but you must slash it inside the gap you will produce from your initial one.

 

thomaschacon's picture
thomaschacon (not verified)

I can't see it because it's too small. Thanks.

Mini Oven's picture
Mini Oven

the separating layer which makes sense  if the vertical score went deep enough to almost reach it.  I think it pulled open in the bake predicting it would tear further until it reached the olive layer.  I think it was scored just before going into the oven.

Faith in Virginia's picture
Faith in Virginia

I think David and Mini  have both parts of this.  Forming the bread by rolling it and slashing almost through the top layer.  I also think there may be a temperature of dough factor here or proofing degree.  The center of that loaf does not look like it had the same spring factor as the outside of the loaf.

thomaschacon's picture
thomaschacon (not verified)

...I'm thinking it's at the shaping point.

Roll out a rectangle of bulk fermented dough. Sprinkle olives (or maybe brush with olive oil first and then sprinkle with olives), then score it at the far right edge, roll from left to right, respecting the score, tuck the ends, then proof score side up.

You're probably right, though, I'm just not sure if the layer of olives would keep the rolls from sticking, especially after proofing.

 

jcking's picture
jcking

I have the English version of the book. The dough, pre proof, is flattened into a rectangle. Then olive paste is spread across the dough. It is then rolled, seam sealed and left to proof. One single straight slash prior to oven loading. The slash would be deep enough to reveal the olive spread.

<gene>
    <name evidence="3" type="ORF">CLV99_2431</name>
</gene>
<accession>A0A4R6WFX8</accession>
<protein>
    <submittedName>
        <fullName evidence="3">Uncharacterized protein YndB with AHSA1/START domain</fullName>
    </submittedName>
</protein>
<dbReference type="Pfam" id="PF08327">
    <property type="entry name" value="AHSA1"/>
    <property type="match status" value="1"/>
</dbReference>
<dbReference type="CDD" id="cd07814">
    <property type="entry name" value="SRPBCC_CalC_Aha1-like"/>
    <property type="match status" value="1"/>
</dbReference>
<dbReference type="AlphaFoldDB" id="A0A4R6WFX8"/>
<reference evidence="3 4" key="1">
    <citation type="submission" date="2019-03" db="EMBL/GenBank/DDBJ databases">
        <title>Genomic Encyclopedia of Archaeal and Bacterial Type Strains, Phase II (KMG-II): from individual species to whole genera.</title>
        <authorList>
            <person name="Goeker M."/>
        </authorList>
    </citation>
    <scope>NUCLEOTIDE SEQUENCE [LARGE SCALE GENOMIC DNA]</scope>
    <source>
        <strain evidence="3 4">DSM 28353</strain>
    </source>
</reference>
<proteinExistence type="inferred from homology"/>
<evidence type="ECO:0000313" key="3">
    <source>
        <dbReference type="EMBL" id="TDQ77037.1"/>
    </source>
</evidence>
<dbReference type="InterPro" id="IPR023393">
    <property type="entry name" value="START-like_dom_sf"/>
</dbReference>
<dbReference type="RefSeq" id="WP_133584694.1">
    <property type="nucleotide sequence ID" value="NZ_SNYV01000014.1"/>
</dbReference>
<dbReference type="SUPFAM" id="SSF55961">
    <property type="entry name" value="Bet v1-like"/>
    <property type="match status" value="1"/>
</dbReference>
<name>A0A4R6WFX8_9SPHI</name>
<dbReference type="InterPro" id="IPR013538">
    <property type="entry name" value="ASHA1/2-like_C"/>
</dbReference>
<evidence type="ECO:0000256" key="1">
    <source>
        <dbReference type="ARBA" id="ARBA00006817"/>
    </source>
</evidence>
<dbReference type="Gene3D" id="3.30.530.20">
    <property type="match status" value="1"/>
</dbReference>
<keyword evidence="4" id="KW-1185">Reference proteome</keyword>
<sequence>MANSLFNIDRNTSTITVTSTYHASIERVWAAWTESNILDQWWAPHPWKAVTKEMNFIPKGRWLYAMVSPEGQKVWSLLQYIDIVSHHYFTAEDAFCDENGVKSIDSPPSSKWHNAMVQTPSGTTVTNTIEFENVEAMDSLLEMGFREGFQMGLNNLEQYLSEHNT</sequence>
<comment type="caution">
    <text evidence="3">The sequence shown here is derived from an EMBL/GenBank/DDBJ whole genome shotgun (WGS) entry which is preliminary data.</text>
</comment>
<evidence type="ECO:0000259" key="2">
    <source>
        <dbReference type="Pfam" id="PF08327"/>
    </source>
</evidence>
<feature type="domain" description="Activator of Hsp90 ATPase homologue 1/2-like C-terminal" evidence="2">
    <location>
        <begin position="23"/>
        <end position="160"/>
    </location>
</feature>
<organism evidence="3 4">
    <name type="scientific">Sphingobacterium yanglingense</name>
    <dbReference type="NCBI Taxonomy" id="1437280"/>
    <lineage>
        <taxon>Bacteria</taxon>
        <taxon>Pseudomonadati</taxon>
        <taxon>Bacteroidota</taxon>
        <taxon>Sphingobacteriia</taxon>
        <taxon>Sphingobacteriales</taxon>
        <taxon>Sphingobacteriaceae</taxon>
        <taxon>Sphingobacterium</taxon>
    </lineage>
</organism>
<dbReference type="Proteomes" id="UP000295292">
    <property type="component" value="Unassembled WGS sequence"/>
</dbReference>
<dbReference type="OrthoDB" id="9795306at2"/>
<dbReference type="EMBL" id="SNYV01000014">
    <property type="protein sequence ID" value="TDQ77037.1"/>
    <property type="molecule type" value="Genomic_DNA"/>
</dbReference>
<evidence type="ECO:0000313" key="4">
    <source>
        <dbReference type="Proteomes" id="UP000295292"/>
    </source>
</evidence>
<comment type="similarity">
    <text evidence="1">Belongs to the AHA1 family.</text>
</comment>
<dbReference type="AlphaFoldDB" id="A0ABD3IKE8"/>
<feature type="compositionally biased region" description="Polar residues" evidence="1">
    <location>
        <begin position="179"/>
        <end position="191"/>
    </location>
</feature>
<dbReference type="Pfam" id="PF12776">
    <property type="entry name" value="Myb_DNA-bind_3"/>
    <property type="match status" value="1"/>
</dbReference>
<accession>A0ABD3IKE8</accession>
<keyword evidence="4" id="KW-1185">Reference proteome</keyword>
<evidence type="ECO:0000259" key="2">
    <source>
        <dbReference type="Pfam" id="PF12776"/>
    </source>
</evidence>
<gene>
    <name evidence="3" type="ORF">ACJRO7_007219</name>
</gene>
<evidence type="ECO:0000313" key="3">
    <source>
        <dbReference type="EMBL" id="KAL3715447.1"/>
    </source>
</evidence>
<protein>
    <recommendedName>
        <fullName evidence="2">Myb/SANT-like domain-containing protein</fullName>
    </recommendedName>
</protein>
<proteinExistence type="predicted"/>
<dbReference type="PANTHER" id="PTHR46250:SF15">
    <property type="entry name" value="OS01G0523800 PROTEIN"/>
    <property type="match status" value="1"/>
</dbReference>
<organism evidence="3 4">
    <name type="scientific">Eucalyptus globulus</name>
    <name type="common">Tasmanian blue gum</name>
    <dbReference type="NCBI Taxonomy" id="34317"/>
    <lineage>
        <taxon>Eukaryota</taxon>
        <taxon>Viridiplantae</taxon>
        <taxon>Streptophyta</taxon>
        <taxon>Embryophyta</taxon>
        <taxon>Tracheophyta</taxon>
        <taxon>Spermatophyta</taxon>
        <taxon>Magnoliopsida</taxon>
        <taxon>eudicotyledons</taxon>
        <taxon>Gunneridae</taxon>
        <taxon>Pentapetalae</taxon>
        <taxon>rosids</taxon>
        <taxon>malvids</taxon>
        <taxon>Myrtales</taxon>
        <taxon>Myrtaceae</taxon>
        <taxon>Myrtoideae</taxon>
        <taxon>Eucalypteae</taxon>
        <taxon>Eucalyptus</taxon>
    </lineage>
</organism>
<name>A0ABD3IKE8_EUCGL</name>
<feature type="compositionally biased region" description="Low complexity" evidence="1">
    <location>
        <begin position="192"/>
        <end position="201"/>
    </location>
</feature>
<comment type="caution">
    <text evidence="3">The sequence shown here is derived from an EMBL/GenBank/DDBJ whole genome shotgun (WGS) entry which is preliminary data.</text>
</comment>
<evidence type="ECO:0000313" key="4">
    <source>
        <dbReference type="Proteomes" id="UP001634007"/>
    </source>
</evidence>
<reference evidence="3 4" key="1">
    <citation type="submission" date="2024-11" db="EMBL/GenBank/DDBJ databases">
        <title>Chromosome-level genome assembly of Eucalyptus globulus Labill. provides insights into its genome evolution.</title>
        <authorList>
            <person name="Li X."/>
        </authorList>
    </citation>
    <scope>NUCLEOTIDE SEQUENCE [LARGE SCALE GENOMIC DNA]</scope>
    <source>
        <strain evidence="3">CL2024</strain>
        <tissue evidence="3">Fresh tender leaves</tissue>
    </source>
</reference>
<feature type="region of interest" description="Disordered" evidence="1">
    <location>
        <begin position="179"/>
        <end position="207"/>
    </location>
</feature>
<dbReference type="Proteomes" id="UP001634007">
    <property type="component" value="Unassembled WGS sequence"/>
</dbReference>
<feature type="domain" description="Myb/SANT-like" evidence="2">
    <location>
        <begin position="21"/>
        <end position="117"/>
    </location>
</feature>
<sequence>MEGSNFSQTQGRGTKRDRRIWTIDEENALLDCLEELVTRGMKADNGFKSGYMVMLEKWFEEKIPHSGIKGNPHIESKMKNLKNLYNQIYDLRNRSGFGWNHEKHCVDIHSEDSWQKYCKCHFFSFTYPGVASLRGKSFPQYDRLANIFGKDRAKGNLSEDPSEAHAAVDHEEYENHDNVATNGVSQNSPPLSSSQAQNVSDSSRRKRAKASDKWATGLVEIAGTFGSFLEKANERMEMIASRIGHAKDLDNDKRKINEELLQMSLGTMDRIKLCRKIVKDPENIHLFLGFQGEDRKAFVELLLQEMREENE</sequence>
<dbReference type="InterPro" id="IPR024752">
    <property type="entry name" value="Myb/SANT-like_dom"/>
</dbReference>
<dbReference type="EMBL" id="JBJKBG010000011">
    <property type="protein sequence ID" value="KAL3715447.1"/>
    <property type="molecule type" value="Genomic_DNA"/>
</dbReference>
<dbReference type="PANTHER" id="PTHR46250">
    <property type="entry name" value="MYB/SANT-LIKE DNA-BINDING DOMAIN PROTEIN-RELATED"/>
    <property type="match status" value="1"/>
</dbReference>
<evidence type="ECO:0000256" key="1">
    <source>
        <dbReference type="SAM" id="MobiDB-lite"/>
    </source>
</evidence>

Olive paste; 7 oz olives, 2 tsp herbes de Provence, 2 Tbl EVOO. Blitz in food processor till a paste forms.

Jim

thomaschacon's picture
thomaschacon (not verified)

I didn't think there was an English version.

Could you tell me what the ISBN number is, please, Jim? Thanks.

-

Looks like David, Mini, and MANNA got it right on the scoring.

(And I've proven to myself, yet again, that my French comprehension is nowhere near where it should be.) ;D

jcking's picture
jcking

ISBN: 978 1 904920 20 5

thomaschacon's picture
thomaschacon (not verified)

Большое спасибо!

Eskerrik asko!

Þakka þér kærlega!

Muchas gracias!

Linky: http://www.amazon.com/Dough-Simple-Contemporary-Richard-Bertinet/dp/1904920209/ref=sr_1_1?ie=UTF8&qid=1334421157&sr=8-1


Mini Oven's picture
Mini Oven

:)

thomaschacon's picture
thomaschacon (not verified)

thomaschacon's picture
thomaschacon (not verified)

http://techno.boulangerie.free.fr/09-ReussirLeCAP/03-lesFormesEnVideo.html

When you click on them, two hands appear and those hands are magical.

Le fendu! Mon préféré!

 

Costas's picture
Costas

iam trying to update image but i cant .... i will try to figure it how to do it

Yuki-Johan's picture
Yuki-Johan

I am an ameteur but the bread's dough was rolled with herbs or butter seam side up and left to proof. Before baking a single slash deep along the seam to cut a layer off. Just try it it will work. 

 I have done this before accidentally when baking a stuffed bread. I had ears like the picture.

If you look closely at the picture you can make out that the seam side is up and not down.